NEW YORK (Reuters) - New York playwright Lynn Nottage explores rape as a weapon of war in “Ruined,” set in a Congolese brothel, and says she hopes to stage the play in Africa to empower more women to speak out against violence.
“Ruined,” which opened to rave reviews last month at the New York City Center theater and has been extended through May 3, is based on dozens of interviews Nottage conducted with Congolese women. Photographs on those women, in black and white, line the theater’s lobby.
“Women continue to be brutalized in incredible numbers, and they continue to be frightened to speak out,” Nottage, 44, who speaks softly and wears long dreadlocks, told Reuters. “Hopefully, this will provide some sort of forum for them.”
“I plan to make it happen,” she said of staging the play in Africa, where she hopes it will encourage peace in the Democratic Republic of Congo, where around 5.4 million people died from violence, hunger and disease in the past decade.
“Ruined,” directed by Kate Whoriskey, is set at the shrewd Mama Nadi’s brothel in Congo’s Ituri province, where men are served watered-down liquor and are told to leave their bullets at the bar and their politics outside.
Mama Nadi’s women prefer this fate to remaining in villages, where brutal encounters with soldiers are common.
“Ruined” explores Mama Nadi’s bond with Sophie -- the bookkeeper and bar singer who is taken in after she is raped with a bayonet and left “ruined,” or sexually mutilated.
Gunfire is often heard in the distance and male clients, many of them impulsive soldiers, lead the women offstage from the bar to the unseen quarters of the brothel.
“I think that if a man had directed this play, you would have seen more of the brutality on the stage,” said Nottage. “We were really careful not to exploit these women twice.”
Nottage, who lives in Brooklyn, is a 2007 recipient of the MacArthur Fellowship, the $500,000 so-called genius grant. Her previous plays, including “Intimate Apparel,” were about African-American women.
Nottage traveled to Uganda in 2004 with Amnesty International to interview women with the idea of writing a modern adaptation of Bertolt Brecht’s “Mother Courage.”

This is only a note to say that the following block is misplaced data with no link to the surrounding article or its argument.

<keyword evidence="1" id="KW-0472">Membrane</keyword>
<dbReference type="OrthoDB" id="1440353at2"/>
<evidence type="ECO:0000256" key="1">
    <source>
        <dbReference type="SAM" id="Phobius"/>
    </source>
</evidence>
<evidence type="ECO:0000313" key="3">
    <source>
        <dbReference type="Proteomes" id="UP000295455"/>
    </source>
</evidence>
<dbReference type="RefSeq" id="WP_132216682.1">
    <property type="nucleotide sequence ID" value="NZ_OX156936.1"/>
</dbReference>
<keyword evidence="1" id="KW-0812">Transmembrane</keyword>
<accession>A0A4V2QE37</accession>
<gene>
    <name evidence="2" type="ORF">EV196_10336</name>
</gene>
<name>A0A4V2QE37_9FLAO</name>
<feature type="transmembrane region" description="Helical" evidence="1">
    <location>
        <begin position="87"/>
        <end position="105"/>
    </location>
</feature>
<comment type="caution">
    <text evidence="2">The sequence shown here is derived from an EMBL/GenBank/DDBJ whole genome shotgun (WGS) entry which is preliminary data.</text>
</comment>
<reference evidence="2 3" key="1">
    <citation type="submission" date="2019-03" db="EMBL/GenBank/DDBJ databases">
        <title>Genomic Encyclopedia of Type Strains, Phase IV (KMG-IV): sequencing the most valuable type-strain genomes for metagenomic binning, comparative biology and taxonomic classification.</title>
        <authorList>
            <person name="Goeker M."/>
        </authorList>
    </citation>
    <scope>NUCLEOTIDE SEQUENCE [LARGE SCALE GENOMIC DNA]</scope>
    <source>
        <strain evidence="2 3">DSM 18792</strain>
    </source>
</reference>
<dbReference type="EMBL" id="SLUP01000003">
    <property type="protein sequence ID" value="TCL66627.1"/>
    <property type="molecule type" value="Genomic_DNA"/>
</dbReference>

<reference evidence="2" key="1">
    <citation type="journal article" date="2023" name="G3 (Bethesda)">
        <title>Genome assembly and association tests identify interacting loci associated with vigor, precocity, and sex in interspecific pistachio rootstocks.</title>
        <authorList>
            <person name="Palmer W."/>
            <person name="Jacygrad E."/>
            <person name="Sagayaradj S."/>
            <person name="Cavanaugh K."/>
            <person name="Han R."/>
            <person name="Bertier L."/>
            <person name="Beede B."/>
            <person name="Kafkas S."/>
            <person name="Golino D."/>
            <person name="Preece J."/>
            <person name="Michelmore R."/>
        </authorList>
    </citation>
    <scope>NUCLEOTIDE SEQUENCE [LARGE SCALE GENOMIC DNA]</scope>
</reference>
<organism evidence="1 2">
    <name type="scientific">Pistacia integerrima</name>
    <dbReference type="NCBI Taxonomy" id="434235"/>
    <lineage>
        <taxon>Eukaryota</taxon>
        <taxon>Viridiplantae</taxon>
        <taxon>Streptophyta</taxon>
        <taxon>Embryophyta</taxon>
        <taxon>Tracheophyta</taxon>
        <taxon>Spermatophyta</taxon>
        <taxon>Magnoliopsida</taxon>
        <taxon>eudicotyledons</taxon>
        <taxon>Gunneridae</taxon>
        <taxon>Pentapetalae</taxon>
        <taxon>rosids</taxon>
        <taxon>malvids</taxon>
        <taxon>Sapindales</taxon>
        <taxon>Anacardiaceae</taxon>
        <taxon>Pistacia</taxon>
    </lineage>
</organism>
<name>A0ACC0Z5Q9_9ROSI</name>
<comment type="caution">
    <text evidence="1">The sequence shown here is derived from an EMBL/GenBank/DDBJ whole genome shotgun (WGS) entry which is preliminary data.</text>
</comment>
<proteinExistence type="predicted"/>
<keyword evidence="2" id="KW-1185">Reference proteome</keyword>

“None of the women came out and said, ‘Yes, I was in a brothel.’ But they talked around what they were doing to survive. And so I inferred they were doing a lot of things they weren’t necessarily proud of,” said Nottage.
“On the day of the first interviews, we were sort of shocked by the flow of 15 to 20 women who were ... desperate to tell their stories.”
She said many of the women were brutally raped.
One woman described being gang raped by nine men and then being forced to look on as her daughter was raped, her husband killed and her son abducted.
Nottage returned to Africa in 2005 for interviews in Kenya, Tanzania and at a refugee camp in northern Uganda.
This time, she interviewed not only women, but demobilized soldiers who had fought with Uganda’s Lord’s Resistance Army.
“They would speak about violence against women but never personally. So, all of them had witnessed these things but none of them would admit to having done them,” she said.
She said Somalia might be the setting for her next play.
“The stories I heard about Somalia made the stories from Congo look like child’s play,” Nottage said. “This is the next story, the next story that needs to be told.”
Reporting by Edith Honan; Editing by Mark Egan and Philip Barbara